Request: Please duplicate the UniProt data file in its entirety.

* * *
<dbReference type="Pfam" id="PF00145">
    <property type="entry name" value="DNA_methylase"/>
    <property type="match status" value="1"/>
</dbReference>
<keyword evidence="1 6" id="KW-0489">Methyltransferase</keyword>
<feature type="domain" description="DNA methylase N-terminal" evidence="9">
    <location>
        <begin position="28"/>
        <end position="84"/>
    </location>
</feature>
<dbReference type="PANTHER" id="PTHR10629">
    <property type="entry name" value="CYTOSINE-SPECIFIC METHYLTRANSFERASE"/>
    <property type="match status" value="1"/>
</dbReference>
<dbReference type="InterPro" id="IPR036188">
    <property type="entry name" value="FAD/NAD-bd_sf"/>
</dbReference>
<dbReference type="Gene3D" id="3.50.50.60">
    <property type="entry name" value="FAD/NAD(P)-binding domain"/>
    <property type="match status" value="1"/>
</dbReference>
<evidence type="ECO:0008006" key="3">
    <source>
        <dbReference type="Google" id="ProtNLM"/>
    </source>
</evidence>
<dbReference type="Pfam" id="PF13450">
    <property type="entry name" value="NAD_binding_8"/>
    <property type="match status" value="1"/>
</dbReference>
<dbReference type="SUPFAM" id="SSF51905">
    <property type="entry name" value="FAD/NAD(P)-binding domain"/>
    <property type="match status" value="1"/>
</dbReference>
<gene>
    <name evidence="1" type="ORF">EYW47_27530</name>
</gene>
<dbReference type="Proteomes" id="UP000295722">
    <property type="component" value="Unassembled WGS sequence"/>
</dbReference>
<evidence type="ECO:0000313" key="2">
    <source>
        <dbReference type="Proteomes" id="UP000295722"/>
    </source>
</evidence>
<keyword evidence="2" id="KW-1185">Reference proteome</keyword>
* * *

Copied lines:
<dbReference type="Pfam" id="PF00145">
    <property type="entry name" value="DNA_methylase"/>
    <property type="match status" value="1"/>
</dbReference>
<keyword evidence="1 6" id="KW-0489">Methyltransferase</keyword>
<feature type="domain" description="DNA methylase N-terminal" evidence="9">
    <location>
        <begin position="28"/>
        <end position="84"/>
    </location>
</feature>
<dbReference type="PANTHER" id="PTHR10629">
    <property type="entry name" value="CYTOSINE-SPECIFIC METHYLTRANSFERASE"/>
    <property type="match status" value="1"/>
</dbReference>
<dbReference type="InterPro" id="IPR036188">
    <property type="entry name" value="FAD/NAD-bd_sf"/>
</dbReference>
<dbReference type="Gene3D" id="3.50.50.60">
    <property type="entry name" value="FAD/NAD(P)-binding domain"/>
    <property type="match status" value="1"/>
</dbReference>
<evidence type="ECO:0008006" key="3">
    <source>
        <dbReference type="Google" id="ProtNLM"/>
    </source>
</evidence>
<dbReference type="Pfam" id="PF13450">
    <property type="entry name" value="NAD_binding_8"/>
    <property type="match status" value="1"/>
</dbReference>
<dbReference type="SUPFAM" id="SSF51905">
    <property type="entry name" value="FAD/NAD(P)-binding domain"/>
    <property type="match status" value="1"/>
</dbReference>
<gene>
    <name evidence="1" type="ORF">EYW47_27530</name>
</gene>
<dbReference type="Proteomes" id="UP000295722">
    <property type="component" value="Unassembled WGS sequence"/>
</dbReference>
<evidence type="ECO:0000313" key="2">
    <source>
        <dbReference type="Proteomes" id="UP000295722"/>
    </source>
</evidence>
<keyword evidence="2" id="KW-1185">Reference proteome</keyword>